The Renault 750, the basis for the first Alpine was designed in secret during the Second World War and had an inline four cylinder OHV engine located behind the swing axle rear suspension. This layout was retained in the Alpine and made a low profile design possible as the only equipment running through the passenger area was the gear change linkage. The disadvantage of this layout was the rear weight bias allied to swing axle suspension geometry led to unpredictable handling, but the layout was very popular during the fifties and sixties. Alpine A106
DB short for Deutch and Bonnet, who builtnumerous racing sports cars between 1939 and 1961. In the early nineteen fifties they began to race Panhard based sports cars in the 750cc class, from 1952 they began to market Panhard Dyna based coupes with engines ranging from 610cc up to 850cc, fitted with a wind cheating aluminium bodies. From 1955 a GRP body was specified and the Panhard engine could be supplied in many sizes up to 1300cc. Never a series production car the DB was famous for it’s success in the index of performance category in the LeMans 24 hour races during this period.

Panhard was one of the oldest car makers in France and so in the world and after the Second World War they changed direction from building luxury cars to lightweight cars. Using the design offered to them by J.A.Gregoire a pioneer of front wheel drive and the use of aluminium in car construction as a basis, they developed a car with many original features. The components used by Deutch and Bonnet were the transverse twin air cooled engine that was located in front of the leaf spring independent front suspension, the gearbox and the front wheel drive transmission. In standard 850cc form the engine produced 42bhp and proved capable of further tuning. DB mounted these in their own box section steel chassis.DB Panhard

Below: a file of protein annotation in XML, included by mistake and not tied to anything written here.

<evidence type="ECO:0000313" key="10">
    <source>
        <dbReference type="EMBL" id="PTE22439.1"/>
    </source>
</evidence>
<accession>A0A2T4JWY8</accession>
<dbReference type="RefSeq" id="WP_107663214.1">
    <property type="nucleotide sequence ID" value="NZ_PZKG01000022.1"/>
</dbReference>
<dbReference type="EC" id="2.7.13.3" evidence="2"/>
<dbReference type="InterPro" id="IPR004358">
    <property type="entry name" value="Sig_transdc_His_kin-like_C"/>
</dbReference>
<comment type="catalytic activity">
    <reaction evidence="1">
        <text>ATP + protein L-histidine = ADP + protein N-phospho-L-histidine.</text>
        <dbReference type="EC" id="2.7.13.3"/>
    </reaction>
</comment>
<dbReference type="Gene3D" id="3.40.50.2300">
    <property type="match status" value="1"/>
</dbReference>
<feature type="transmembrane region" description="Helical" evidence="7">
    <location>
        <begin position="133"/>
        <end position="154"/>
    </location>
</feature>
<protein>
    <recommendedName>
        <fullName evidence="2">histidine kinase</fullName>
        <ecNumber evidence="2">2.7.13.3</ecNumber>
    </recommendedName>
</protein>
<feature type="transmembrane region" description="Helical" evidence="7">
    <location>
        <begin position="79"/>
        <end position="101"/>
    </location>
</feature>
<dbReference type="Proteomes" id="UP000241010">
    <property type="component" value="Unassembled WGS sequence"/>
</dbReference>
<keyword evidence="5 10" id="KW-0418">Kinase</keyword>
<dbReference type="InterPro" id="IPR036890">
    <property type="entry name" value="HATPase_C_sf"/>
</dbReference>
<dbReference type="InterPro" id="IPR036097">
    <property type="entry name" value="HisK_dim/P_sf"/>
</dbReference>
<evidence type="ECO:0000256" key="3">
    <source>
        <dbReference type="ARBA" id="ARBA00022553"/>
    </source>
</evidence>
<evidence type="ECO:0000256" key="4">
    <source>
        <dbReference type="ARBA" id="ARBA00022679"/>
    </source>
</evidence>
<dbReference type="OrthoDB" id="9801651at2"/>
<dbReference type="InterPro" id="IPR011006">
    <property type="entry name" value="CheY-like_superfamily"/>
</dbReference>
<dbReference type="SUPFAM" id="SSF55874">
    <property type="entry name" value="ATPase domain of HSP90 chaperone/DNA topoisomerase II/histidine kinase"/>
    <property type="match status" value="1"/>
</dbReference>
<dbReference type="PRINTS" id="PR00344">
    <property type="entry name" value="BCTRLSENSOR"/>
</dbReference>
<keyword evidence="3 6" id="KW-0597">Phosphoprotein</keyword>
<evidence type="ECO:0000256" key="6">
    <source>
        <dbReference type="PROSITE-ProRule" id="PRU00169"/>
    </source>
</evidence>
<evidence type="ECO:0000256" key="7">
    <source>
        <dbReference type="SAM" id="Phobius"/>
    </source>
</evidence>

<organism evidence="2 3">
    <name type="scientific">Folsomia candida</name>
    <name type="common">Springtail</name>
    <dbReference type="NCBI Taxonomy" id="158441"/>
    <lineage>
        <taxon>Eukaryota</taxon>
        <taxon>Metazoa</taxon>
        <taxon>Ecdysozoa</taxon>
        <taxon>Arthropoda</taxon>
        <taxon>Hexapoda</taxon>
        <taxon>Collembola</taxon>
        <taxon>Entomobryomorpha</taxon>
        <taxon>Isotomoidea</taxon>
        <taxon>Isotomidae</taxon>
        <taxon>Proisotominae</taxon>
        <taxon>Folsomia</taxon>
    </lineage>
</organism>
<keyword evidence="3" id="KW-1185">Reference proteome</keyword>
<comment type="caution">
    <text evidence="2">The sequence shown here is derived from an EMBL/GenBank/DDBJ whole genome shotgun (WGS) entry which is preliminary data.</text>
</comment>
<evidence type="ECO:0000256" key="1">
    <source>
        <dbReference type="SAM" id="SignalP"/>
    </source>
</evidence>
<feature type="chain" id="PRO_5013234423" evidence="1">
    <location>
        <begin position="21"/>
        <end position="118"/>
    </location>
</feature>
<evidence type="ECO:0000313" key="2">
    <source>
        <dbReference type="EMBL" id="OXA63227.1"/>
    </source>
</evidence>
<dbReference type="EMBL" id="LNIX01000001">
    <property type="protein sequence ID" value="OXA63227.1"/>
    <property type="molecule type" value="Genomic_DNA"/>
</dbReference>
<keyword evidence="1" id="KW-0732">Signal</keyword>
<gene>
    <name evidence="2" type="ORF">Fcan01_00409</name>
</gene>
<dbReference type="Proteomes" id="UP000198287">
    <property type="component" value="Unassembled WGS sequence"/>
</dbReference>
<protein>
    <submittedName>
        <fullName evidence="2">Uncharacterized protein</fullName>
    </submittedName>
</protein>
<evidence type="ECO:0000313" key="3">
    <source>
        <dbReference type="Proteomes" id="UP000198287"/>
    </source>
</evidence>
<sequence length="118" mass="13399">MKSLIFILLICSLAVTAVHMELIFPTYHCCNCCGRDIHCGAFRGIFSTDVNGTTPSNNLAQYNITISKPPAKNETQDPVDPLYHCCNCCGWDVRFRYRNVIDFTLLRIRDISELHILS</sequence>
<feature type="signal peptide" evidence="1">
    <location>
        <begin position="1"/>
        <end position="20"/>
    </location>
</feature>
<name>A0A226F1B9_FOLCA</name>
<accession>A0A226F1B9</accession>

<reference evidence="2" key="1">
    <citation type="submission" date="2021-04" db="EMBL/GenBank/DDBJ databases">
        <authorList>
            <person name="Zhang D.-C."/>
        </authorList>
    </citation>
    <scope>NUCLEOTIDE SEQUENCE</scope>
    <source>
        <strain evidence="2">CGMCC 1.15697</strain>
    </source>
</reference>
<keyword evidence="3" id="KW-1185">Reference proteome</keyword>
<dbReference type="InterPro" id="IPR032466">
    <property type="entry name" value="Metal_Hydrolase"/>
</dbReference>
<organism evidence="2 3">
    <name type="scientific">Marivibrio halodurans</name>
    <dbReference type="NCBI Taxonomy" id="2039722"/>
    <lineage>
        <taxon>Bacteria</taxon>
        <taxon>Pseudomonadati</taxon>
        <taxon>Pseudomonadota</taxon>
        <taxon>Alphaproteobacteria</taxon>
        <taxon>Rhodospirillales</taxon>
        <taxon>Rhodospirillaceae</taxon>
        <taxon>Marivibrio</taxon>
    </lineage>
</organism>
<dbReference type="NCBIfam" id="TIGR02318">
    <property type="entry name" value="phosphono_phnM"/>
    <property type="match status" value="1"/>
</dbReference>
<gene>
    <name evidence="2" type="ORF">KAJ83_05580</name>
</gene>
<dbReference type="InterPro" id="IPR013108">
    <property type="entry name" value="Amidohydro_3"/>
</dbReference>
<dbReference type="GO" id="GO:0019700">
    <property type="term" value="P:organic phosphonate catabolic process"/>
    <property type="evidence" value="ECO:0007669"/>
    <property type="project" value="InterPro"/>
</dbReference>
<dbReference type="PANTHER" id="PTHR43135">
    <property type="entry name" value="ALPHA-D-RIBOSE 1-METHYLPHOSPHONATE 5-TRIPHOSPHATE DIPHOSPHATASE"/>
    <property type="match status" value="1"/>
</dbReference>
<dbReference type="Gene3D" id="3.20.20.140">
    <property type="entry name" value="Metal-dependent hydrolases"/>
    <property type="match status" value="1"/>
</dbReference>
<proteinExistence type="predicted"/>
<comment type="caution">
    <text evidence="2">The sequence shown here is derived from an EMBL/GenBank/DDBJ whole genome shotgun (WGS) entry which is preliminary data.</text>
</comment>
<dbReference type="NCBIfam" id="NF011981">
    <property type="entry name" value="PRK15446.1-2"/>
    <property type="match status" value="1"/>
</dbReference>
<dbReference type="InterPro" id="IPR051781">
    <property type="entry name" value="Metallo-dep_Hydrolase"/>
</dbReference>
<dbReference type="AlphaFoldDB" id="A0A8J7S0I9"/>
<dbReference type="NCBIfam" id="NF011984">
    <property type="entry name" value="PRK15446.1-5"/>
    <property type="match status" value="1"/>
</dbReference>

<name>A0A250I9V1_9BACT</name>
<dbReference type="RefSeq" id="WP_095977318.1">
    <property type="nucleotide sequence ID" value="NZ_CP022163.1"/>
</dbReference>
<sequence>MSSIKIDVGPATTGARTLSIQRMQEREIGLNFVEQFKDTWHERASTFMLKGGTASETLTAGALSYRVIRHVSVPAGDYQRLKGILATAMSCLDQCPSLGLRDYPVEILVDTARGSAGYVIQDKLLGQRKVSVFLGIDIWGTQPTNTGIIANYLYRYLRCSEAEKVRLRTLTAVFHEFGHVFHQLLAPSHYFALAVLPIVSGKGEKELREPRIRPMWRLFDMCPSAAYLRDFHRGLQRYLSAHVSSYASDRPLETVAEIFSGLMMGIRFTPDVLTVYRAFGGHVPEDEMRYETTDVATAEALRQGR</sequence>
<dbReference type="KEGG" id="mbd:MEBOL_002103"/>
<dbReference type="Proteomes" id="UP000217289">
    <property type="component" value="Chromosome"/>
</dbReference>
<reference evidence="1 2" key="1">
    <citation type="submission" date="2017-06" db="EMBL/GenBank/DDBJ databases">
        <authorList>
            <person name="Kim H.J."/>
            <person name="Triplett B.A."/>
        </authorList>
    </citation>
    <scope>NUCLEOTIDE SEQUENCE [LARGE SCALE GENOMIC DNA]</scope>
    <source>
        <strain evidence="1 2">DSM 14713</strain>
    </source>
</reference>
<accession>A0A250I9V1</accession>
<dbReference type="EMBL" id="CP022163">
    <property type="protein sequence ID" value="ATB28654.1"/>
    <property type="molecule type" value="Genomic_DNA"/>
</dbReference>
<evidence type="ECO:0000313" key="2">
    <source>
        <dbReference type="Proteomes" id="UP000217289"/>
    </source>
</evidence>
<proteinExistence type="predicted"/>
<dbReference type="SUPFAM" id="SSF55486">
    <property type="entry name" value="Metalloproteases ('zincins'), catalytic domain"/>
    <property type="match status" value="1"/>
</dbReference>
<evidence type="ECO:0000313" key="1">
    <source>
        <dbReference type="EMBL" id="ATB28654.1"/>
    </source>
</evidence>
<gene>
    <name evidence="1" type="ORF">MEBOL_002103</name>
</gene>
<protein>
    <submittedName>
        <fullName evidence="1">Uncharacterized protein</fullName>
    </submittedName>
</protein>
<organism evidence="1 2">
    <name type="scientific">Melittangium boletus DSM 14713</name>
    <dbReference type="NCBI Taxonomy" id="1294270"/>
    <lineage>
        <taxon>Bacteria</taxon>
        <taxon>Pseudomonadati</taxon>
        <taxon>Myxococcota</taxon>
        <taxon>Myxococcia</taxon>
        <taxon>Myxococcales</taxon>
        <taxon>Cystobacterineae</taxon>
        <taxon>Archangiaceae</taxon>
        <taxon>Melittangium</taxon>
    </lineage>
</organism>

Gilbern of Llantwit Fardre in Wales where makers of sports coupes, and  were producing cars from 1959 until 1973,starting  with the GT sports coupe,in production until 1966, first in kit form and later also a factory built car. The company founders Giles Smith and Bernard Friese designed a car with a GRP body mounted on a multi tubular chassis,using Austin A35 front suspension and a BMC live rear axle with coil springs and controlled by a Panhard rod.Various engine options were available, the smallest was the 948cc BMC unit as fitted in the Austin Healey Sprite at that time,other options were the Coventry Climax FWA engine as used in the contemporary Lotus Elite and the BMC engine fitted in the MGB was used from 1963.All the later Gilbern models had larger engines and so become heavier and do not interest us here. The cars styling was not exceptional and the specification not radical, but they were finished to a high standard and that led to their modest success.Gilbern GT

Abarth’s  output was so fragmented that it is impossible to define a definite production model, but more like snapshots of his work as time progressed. The Fiat-Abarth coupes with engine capacities ranging from 700cc to 1000cc with bodies by Zegato, were outstanding for their diminutive size and beautiful form. Based on the Fiat 600 components, the tuning of which was Abarth’s main business and as the 600 it was rear engined. Some cars were fitted with an Abarth DOHC conversion for this pushrod unit.